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Anim Genet. 2016 Dec;47(6):672-681. doi: 10.1111/age.12475. Epub 2016 Aug 26.

Detection of selection signatures of population-specific genomic regions selected during domestication process in Jinhua pigs.

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College of Animal Sciences, Zhejiang University, 866 Yuhangtang Road, Hangzhou, 310058, China.
School of Agriculture and Biology, Shanghai Jiaotong University, 800 Dongchuan Road, Shanghai, 200240, China.
College of Animal Sciences, Zhejiang University, 866 Yuhangtang Road, Hangzhou, 310058, China.


Chinese pigs have been undergoing both natural and artificial selection for thousands of years. Jinhua pigs are of great importance, as they can be a valuable model for exploring the genetic mechanisms linked to meat quality and other traits such as disease resistance, reproduction and production. The purpose of this study was to identify distinctive footprints of selection between Jinhua pigs and other breeds utilizing genome-wide SNP data. Genotyping by genome reducing and sequencing was implemented in order to perform cross-population extended haplotype homozygosity to reveal strong signatures of selection for those economically important traits. This work was performed at a 2% genome level, which comprised 152 006 SNPs genotyped in a total of 517 individuals. Population-specific footprints of selective sweeps were searched for in the genome of Jinhua pigs using six native breeds and three European breeds as reference groups. Several candidate genes associated with meat quality, health and reproduction, such as GH1, CRHR2, TRAF4 and CCK, were found to be overlapping with the significantly positive outliers. Additionally, the results revealed that some genomic regions associated with meat quality, immune response and reproduction in Jinhua pigs have evolved directionally under domestication and subsequent selections. The identified genes and biological pathways in Jinhua pigs showed different selection patterns in comparison with the Chinese and European breeds.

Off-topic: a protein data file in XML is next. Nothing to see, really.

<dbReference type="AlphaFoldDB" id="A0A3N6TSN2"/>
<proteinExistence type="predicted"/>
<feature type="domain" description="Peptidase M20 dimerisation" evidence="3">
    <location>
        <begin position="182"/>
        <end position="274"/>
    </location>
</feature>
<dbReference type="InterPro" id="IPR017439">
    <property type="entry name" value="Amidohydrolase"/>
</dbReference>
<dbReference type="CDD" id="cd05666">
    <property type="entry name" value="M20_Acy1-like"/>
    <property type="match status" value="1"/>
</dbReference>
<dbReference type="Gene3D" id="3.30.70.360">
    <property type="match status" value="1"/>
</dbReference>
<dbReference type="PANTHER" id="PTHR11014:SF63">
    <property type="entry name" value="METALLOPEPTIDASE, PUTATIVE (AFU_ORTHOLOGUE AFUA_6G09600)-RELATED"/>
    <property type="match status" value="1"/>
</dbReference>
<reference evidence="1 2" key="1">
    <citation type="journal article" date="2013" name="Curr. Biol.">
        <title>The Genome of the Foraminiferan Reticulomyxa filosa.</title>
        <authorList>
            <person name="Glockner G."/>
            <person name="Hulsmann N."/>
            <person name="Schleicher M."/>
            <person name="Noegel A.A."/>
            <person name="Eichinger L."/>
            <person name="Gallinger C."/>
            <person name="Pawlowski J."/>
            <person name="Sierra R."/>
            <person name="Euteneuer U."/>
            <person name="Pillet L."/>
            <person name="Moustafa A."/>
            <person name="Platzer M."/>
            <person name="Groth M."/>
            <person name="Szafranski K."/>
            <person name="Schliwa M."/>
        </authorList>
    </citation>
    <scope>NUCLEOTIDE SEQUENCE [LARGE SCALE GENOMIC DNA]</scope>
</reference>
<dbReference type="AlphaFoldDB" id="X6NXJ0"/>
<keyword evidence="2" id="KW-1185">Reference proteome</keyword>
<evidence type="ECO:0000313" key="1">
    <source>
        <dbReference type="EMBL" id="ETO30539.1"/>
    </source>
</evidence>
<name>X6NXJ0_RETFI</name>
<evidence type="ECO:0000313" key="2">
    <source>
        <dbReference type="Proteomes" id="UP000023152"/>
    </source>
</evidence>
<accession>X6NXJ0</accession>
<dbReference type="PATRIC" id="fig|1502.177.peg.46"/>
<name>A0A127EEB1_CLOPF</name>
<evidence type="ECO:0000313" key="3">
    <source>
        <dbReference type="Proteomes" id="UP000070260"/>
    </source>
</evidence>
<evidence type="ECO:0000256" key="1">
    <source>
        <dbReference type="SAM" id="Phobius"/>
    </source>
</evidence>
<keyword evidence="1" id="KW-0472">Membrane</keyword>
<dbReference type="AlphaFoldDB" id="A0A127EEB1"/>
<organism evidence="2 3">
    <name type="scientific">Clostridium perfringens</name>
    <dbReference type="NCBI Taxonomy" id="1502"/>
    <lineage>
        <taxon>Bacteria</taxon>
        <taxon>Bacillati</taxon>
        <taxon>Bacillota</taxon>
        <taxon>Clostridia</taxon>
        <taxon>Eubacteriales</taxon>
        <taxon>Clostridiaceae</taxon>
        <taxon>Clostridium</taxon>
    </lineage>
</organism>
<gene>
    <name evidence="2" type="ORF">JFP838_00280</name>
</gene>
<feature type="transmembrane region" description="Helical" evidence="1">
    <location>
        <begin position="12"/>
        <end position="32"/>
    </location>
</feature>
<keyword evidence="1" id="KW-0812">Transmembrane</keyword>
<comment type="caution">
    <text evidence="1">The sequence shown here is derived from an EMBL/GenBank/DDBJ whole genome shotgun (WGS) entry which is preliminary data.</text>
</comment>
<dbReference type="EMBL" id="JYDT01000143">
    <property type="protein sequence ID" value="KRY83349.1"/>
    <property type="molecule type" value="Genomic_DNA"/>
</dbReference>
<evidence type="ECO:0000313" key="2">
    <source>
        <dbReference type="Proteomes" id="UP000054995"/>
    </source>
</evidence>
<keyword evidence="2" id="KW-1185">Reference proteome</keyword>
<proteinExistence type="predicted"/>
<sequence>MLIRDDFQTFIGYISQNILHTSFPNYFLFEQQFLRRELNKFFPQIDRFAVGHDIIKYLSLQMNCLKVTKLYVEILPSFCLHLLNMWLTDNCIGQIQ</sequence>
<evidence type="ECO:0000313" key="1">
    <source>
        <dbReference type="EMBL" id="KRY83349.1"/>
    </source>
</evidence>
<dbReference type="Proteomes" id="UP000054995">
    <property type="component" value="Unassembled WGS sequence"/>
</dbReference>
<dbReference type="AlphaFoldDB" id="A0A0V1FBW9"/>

QTL ; Kyoto Encyclopedia of Genes and Genomes pathway; Polygenetic tree; cross population-extended haplotype homozygosity; selective sweep

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